Impact of Severe Drought on Mexico City’s Economy


Experts emphasize the urgent need for investments in infrastructure and technology to ensure a sustainable water supply.

Mexico City has experienced uninterrupted drought conditions for over 16 months, affecting 100% of its territory. According to the Mexican Drought Monitor (MSM) by the National Water Commission (Conagua), this extended drought period makes it the longest-lasting issue in the city’s history as of May 15, 2024.

At the beginning of 2023, the entire city was categorized as “abnormally dry” (D0), but it quickly escalated to severe drought (D2), impacting the availability of water resources.

The Cutzamala System, which supplies approximately 30% of the city’s drinking water, faces significant challenges due to the prolonged drought. The water levels in the Cutzamala dams have significantly decreased, jeopardizing their capacity to meet the growing demand, as highlighted by Sergio Rezendez, director at Colliers Monterrey.

Cost Implications:

– Low water levels lead to increased distribution costs, from purification processes to household delivery. Sediment and contaminants become more concentrated, making water treatment more difficult and expensive.

– Infrastructure maintenance becomes crucial to prevent damage caused by sediment accumulation in pipes, resulting in additional costs and supply interruptions.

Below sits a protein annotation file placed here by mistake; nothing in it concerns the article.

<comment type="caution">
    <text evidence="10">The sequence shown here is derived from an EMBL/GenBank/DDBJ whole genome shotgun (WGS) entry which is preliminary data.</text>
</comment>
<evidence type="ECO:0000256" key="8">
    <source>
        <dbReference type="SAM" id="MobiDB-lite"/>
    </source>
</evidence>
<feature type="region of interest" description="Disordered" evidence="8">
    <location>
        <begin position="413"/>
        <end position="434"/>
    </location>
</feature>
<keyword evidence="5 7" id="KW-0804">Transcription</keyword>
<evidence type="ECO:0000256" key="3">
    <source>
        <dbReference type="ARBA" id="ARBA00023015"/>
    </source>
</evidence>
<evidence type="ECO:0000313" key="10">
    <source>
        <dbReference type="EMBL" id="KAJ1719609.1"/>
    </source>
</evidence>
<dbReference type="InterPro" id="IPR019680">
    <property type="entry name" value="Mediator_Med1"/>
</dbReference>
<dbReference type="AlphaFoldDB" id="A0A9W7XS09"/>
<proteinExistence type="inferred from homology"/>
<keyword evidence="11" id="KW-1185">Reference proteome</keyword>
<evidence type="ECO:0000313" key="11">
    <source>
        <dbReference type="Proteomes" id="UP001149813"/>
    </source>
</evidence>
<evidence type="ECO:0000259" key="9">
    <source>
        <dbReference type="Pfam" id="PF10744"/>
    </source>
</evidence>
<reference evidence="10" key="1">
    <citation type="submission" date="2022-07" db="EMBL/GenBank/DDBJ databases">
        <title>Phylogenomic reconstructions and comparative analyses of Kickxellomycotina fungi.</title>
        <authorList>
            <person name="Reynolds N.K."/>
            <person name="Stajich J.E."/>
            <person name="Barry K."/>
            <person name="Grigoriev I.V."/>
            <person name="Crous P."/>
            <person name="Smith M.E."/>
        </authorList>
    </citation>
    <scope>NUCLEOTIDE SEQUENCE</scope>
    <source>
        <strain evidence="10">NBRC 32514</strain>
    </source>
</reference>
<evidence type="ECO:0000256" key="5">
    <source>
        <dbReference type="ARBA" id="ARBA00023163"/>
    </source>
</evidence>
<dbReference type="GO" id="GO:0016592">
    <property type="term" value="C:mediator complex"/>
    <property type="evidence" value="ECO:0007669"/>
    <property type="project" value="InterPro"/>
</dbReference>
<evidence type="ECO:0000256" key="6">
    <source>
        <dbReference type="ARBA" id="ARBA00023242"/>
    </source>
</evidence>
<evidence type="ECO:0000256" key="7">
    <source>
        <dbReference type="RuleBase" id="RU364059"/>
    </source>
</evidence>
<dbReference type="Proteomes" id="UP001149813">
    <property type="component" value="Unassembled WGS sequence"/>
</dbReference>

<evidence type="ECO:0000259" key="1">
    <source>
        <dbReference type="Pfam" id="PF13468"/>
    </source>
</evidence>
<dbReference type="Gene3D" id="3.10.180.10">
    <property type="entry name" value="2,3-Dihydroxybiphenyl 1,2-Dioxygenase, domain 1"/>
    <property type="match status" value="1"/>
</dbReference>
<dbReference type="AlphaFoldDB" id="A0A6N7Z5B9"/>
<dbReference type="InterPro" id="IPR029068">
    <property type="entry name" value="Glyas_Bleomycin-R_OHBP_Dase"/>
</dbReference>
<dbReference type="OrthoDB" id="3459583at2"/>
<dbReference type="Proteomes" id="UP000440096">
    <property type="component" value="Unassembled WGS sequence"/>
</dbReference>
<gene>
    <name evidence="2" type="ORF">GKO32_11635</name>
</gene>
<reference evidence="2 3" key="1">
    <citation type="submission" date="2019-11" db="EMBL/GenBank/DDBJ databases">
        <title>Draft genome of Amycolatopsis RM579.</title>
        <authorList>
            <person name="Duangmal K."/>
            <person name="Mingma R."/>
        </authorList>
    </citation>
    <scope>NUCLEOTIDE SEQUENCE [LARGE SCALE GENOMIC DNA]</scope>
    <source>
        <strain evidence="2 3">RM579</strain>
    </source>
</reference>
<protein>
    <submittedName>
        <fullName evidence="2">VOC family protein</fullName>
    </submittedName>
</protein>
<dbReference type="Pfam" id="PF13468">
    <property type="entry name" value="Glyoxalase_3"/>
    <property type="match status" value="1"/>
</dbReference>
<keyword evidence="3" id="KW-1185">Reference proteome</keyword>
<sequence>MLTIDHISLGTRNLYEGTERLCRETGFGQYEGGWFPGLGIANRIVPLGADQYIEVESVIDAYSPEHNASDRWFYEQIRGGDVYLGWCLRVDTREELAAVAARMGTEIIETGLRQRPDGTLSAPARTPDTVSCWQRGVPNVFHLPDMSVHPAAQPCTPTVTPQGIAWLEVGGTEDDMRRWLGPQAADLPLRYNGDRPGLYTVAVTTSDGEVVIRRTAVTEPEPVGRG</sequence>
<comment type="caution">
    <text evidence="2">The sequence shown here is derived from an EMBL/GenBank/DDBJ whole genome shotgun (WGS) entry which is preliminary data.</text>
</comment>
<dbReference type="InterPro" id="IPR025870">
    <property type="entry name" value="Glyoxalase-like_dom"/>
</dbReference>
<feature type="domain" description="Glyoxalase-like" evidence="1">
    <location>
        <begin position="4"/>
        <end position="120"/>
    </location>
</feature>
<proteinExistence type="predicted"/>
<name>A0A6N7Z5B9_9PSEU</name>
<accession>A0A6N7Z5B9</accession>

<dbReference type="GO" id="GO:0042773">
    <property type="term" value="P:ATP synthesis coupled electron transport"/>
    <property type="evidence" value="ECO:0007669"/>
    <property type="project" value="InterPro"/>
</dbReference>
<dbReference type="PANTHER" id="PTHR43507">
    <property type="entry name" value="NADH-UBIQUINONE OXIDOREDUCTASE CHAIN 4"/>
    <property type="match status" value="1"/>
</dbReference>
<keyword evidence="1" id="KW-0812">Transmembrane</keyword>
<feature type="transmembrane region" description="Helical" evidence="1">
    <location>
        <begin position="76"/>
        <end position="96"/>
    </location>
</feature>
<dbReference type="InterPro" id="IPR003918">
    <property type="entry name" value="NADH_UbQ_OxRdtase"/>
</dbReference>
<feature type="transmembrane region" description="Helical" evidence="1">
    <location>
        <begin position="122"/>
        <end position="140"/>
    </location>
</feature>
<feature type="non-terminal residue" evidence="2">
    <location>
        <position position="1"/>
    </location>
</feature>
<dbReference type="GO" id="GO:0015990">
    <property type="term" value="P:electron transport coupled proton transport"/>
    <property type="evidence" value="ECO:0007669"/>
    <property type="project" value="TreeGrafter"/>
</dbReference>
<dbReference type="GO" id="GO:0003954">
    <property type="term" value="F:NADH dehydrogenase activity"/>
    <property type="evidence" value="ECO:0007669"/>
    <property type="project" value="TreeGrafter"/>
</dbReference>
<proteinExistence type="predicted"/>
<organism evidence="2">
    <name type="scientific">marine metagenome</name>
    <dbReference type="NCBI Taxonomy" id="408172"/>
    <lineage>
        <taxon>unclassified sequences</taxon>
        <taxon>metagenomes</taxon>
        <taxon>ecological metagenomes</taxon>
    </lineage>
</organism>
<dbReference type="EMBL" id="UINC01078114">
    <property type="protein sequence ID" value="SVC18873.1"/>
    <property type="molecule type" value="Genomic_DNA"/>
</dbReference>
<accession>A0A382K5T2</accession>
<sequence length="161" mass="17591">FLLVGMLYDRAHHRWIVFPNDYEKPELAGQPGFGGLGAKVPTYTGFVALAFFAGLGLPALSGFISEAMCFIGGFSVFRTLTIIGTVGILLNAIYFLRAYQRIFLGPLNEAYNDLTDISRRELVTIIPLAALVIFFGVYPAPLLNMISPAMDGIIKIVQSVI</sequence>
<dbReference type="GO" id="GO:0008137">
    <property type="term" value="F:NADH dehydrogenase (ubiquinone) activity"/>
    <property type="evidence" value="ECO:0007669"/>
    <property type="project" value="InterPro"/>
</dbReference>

Energy-Intensive Pumping:

– The Cutzamala System spans over 127 kilometers, involving dams, canals, pumping stations, and treatment plants.

– Pumping water from the State of Mexico and Michoacán to Mexico City requires substantial energy. The water must be lifted more than 1,100 meters to reach storage tanks in the capital.

– High energy costs associated with pumping contribute to the overall operational expenses of the water supply system.

Economic Impact:

– Mexico City relies on 93% of its water for urban, public, and domestic use, affecting the entire population.

– Basic services, including hospitals and households, suffer when water quality declines or rationing occurs, leading to health risks.

– The service sector, including restaurants and commercial buildings, faces increased costs due to water scarcity.

– The ongoing water crisis may influence business decisions regarding location and investment.

While Mexico City remains a vital business hub, water-related challenges could impact its attractiveness for future investments. Companies hope for relief through rainfall, but the prolonged drought and rising costs may prompt reevaluation of their operations’ location.

Challenges in Water Distribution Infrastructure

The aging and deteriorating water distribution infrastructure faces significant challenges. Pipes and delivery systems are susceptible to leaks, resulting in substantial water loss before it reaches consumers. Authorities estimate that up to 40% of water is lost due to leaks in the distribution network—an alarming statistic that exacerbates the water crisis during drought periods.

Experts emphasize the urgent need for investment to address Mexico City’s water crisis. Prioritizing the modernization of existing infrastructure is crucial. Many pipe systems and water treatment plants are outdated and suffer from significant leaks and losses. Renewing and modernizing this infrastructure is essential to reduce losses and enhance water supply efficiency.

Source: El Economista